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Mourning for plane crash victims as death toll rises

The Russian Republic of Karelia has declared three days of mourning for the 45 killed in the Tupolev Tu-134 crash. As more details about the accident become known, a human error seems the most likely cause of the crash.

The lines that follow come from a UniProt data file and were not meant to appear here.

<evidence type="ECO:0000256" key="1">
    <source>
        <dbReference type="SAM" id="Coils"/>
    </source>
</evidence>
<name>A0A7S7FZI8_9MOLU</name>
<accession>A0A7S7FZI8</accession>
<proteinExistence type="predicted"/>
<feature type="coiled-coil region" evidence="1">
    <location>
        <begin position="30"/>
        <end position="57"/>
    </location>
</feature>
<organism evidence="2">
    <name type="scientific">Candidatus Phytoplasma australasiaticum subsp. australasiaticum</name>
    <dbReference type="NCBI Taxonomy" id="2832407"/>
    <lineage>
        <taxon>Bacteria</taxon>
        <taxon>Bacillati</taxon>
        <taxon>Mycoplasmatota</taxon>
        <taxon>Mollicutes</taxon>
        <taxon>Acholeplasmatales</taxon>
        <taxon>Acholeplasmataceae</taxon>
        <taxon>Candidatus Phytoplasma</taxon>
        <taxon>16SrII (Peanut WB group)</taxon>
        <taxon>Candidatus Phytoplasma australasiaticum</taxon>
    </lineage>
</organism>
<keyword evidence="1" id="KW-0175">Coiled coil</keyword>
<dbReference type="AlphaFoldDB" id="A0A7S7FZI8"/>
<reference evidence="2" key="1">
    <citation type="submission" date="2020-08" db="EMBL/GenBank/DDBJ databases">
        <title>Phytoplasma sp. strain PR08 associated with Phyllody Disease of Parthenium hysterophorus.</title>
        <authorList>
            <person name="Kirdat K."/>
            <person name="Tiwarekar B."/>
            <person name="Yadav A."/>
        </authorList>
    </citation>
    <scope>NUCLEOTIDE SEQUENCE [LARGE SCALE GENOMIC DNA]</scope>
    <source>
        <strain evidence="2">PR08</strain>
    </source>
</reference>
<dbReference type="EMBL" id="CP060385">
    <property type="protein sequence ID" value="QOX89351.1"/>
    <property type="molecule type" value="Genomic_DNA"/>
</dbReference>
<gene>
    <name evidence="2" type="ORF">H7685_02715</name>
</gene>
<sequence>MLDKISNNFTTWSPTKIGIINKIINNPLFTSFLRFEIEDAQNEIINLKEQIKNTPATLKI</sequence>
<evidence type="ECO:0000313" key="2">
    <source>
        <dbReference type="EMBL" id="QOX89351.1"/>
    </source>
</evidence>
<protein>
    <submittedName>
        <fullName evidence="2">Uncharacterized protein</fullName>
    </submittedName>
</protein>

The death toll increased on Wednesday when a 9-year-old boy died in hospital from severe burns and trauma.Anton Terekhin was one of the eight survivors of the deadly crash. His injuries were so serious that doctors would not allow him to be transferred to Moscow on Tuesday. His 14-year-old sister and mother were also on the plane and remain in hospital.“When I heard the little boy at the hospital had died, I was shocked. It's awful,” says Tatyana Antsiferova, one of the local women. “My late husband was a pilot and he landed planes at this airport many times. It's very personal to me.”Seven others hurt in the crash are in hospitals in Moscow and Karelia. The life of at least one man is still in danger, while five have serious injuries, although their condition is said to be stable. Another has lighter injuries.Seven of the people onboard were from Karelia. State flags are flying low and no entertainment events are allowed in the republic. The mourning has interrupted the capital Petrozavodsk’s plans to celebrate Day of the City at the weekend.Some 100 relatives of many of the victims who lived in Moscow and the Moscow Region are to arrive in Karelia on Wednesday. Local authorities have prepared hotels to receive them, while psychotherapists are ready to provide them with the necessary support and treatment.Forensic experts are still working on the identification of the remains, but many bodies are in bad shape after the crash and fire. According to the health ministry, DNA tests are required in at least 19 cases. So far, seven of the victims have been identified.Doctors say burns from the fire were worse than the injuries from the initial crash. Survivors were lucky to receive help from local residents, who live just a few dozen meters from the site where the aircraft hit the ground. Reports from the people who helped several passengers get away from the danger say the fire spread very quickly and cut short their rescue effort.The site of the crash has been cleaned up, roads reopened and the wreckage of the plane completely removed. But there are still clear marks, evidence, like the burnt forest that remind people of the tragedy that struck Monday night. And for those who witnessed the horrific scenes, the memories are unlikely to go away.Evgeny was one of the first at the scene, as his house is only meters away from where the plane came down. He was one of the locals that came to the crash scene to help the survivors. “I heard the explosion and I ran out. The lights went out. I ran to the sight and we started rescuing people. We dragged away a man, two women and a pilot, but he was dead. The firemen arrived and we helped them,” recalls Evgeny.“I didn’t sleep for two days. I couldn’t even fall asleep. I kept recalling people screaming and us pulling bodies away from the plane,” says Evgeny.­Human error most likely cause of accidentThe Monday night flight from Moscow to Petrozavodsk in the north-west of Russia ended in tragedy when the aircraft crash-landed on a highway about a kilometer from the airport it was heading for. Many experts believe that human error in difficult weather conditions was the likely cause of the deadly incident. Traffic control at the airport suggested the Tu-134 take a second landing approach, but the pilot chose to proceed with the landing.It was announced on Wednesday that the plane broke into pieces and started burning after it hit trees. Following the collision, the plane snapped the power line which left Petrozavodsk airport and the runway without lights for five seconds. On Wednesday, investigators said that the flight recorders recovered at the crash site were not damaged and all the data they hold has been copied. The flight recorders had been delivered to Moscow and the deciphering works began on Wednesday morning.